Shelby County Health Department Administrator Audrey Gough has informed residents of current guidelines after Governor Parson allowed Missouri’s stay-at-home order to expire beginning, Monday, May 4.
While the social distancing rule of maintaining six-feet of separation between individuals will remain in effect, beginning Monday, Missourians regained some freedoms.
Gough suggested limiting church services to one hour.
“It is all about exposure in a large group setting. The longer everyone sits inside a church, the longer the risk of exposure,” Gough said. “When we have to do the contact investigation of everyone who was in close contact/proximity of a positive case, we look at the duration of the exposure and what type of setting that individual was in.”
“The longer the time of being in direct contact with someone the more likely those exposed will be mandated to quarantine for 14 days in their homes,” she said. We are trying to limit the number of people exposed and the duration of the exposure. It is not meant to put a hardship on a minister or his congregation.”
Gough made the decision to limit the number of people sitting at a table in a restaurant to six people rather than 10 as presented in the Governor’s statement.
“It’s all about exposure to someone who is shedding the virus in a large group setting. Yes, I know there are immediate families who have more than six people in their family. I get that. I also know that having 10 people not related to one another and from out of our county and from a hot spot in our state only enhances the spread of the virus,” Gough said.
She stated it’s not about putting hardships on families who want to eat out, more about protecting consumers and owners of restaurants from spread of the disease.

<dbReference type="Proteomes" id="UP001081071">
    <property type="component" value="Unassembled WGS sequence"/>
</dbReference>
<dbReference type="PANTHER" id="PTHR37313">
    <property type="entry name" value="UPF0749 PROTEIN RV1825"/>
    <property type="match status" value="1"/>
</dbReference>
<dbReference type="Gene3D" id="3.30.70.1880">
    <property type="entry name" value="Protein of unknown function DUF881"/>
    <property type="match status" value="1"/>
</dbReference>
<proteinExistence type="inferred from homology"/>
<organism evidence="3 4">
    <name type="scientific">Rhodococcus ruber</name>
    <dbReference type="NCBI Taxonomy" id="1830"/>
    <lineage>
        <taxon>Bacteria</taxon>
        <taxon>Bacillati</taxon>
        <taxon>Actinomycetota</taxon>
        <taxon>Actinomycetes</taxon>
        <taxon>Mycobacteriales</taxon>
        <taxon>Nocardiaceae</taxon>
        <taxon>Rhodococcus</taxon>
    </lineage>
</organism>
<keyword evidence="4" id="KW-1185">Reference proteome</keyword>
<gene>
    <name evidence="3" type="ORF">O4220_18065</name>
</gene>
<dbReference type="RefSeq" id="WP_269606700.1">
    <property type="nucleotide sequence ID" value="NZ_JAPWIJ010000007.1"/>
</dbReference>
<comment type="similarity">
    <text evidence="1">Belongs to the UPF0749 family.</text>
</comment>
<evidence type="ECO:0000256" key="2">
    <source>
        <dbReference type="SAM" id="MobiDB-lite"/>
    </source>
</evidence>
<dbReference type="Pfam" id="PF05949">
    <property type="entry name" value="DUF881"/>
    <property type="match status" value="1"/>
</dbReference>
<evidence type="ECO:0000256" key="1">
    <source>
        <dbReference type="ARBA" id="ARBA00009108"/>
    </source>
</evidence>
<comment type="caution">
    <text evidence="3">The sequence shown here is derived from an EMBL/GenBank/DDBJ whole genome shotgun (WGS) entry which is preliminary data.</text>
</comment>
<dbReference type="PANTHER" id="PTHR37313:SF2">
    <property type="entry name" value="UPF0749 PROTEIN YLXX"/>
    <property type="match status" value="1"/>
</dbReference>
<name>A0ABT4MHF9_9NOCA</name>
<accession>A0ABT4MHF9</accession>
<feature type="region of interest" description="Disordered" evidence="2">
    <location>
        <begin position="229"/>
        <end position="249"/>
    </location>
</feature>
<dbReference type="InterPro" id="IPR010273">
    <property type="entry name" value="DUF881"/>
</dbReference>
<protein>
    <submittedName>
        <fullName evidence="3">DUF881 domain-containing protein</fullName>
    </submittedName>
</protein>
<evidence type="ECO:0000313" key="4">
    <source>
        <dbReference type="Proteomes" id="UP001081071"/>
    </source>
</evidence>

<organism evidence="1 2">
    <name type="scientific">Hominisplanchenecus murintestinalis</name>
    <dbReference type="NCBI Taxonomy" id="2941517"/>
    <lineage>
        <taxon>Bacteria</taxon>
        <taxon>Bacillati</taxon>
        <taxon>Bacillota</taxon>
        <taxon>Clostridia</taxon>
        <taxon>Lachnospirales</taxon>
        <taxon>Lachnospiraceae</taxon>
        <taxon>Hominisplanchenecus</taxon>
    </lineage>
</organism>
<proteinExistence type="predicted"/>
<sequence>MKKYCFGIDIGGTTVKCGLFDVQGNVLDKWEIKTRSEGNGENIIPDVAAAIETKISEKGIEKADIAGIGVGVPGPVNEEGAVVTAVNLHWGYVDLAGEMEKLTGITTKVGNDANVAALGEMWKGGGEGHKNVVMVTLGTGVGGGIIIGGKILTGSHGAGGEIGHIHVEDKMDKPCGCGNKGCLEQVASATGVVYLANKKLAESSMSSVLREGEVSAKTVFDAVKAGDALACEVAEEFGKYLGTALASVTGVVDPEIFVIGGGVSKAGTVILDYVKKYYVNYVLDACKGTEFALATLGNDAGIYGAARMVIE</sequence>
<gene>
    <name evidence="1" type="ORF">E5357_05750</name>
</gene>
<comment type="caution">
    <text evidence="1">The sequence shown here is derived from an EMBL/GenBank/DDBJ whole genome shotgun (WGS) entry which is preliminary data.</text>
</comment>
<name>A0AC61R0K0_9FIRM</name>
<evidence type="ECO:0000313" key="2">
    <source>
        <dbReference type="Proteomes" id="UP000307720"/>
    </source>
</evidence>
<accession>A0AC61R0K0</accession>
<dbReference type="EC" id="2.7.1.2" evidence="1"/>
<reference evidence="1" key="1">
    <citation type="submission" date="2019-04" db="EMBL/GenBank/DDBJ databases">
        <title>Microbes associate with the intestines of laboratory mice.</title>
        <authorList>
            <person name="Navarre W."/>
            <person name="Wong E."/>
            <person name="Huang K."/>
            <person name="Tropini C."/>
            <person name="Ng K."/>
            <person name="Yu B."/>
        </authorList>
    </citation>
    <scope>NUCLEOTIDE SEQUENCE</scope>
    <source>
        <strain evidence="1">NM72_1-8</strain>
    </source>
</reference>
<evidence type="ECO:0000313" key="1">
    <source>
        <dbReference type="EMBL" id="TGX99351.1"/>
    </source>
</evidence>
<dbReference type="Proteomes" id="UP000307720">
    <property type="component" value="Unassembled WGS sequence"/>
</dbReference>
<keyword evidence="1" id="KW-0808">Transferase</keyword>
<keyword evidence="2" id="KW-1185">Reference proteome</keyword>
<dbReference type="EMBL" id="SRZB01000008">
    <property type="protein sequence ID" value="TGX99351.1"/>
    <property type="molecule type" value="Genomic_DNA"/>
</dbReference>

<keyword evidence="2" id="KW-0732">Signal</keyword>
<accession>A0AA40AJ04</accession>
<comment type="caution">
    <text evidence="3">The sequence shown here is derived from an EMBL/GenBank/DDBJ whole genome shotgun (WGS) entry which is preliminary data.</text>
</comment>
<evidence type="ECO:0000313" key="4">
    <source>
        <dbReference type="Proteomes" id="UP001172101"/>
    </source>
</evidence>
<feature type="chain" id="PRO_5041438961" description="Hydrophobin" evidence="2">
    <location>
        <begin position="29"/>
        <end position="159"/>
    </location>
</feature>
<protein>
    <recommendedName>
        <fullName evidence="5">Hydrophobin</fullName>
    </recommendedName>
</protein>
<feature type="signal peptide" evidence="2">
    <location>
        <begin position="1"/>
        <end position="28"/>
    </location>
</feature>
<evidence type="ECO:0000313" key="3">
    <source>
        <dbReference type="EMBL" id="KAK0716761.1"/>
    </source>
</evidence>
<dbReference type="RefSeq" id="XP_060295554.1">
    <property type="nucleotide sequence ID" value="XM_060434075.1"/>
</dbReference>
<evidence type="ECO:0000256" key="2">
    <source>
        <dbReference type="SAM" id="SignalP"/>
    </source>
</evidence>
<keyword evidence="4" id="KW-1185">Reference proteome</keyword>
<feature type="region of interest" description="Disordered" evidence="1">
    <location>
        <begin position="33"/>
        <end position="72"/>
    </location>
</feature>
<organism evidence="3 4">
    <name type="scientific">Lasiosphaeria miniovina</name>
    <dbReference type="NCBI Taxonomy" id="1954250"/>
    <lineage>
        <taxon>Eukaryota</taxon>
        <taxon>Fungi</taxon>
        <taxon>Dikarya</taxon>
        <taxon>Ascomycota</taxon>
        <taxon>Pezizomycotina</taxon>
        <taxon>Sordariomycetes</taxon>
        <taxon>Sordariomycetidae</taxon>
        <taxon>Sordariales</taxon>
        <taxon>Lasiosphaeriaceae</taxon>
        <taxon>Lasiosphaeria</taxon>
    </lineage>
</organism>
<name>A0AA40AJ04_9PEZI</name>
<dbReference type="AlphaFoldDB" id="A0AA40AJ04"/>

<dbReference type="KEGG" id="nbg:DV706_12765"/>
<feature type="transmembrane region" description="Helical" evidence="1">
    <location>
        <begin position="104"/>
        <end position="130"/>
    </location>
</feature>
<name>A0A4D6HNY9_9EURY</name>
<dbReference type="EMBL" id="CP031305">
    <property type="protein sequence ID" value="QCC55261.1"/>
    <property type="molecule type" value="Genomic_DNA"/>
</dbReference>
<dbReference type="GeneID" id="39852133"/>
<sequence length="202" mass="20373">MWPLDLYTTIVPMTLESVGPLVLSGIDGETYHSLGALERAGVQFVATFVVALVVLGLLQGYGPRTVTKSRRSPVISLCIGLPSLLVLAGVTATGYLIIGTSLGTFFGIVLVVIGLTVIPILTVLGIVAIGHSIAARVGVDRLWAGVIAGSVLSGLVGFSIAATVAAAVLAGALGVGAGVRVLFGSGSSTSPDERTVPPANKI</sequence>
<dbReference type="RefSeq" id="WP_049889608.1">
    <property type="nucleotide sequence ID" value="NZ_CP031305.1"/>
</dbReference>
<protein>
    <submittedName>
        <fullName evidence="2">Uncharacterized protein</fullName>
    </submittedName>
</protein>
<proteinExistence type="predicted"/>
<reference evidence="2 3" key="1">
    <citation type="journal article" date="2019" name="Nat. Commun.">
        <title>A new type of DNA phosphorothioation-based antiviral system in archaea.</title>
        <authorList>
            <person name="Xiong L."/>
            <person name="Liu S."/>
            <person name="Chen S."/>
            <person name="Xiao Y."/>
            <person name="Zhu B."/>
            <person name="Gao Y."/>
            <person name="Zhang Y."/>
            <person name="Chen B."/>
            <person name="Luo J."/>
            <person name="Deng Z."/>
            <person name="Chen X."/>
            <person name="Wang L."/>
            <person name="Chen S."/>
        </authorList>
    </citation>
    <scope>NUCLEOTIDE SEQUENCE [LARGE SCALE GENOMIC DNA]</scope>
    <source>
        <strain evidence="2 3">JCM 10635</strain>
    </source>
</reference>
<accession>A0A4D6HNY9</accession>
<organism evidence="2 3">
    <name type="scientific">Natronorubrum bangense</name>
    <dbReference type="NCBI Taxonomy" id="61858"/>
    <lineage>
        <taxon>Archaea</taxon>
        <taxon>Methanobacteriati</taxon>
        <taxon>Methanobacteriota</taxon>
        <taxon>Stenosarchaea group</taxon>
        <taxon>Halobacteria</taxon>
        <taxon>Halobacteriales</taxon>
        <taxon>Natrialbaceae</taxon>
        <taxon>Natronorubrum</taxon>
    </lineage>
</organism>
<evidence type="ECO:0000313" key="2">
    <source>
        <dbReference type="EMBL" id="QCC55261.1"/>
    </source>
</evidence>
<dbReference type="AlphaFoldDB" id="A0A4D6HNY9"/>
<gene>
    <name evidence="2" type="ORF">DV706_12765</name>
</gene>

Gough said the social distancing is here to stay for a while. It would be easier for the owners of the restaurants when they have to take out tables and chairs to meet the six feet distancing between tables/chair settings.
Gough said restaurant owners are doing everything they can do to stay in business and abide by the rules and have expressed to her repeatedly they do not nor would they have the time or manpower to police their dining room areas.
“We are trying to keep from increasing the number of cases in our county and in our state. If everyone can be patient with these guidelines, and we can work together to keep folks as safe as we possibly can then maybe, we can lift/ease some of these requirements come June 1. But this all depends on everyone using their common sense and taking responsibility for their own actions,” Gough said.
“We aren’t going to win this battle if we don’t work together for the good of our businesses, our churches our schools and each other,” Gough continued. “So, enjoy the month of May and continue to be cautious and safe in all your actions. We have to work together to keep Shelby County as safe as we can.”
Corey Eagan with Greening-Eagan-Hayes Funeral Home in Shelbina said it will be planning services. Eagan said it hasn’t be determined how many family members will be allowed to attend services.
“Safety is a priority and family’s input,” said Eagan.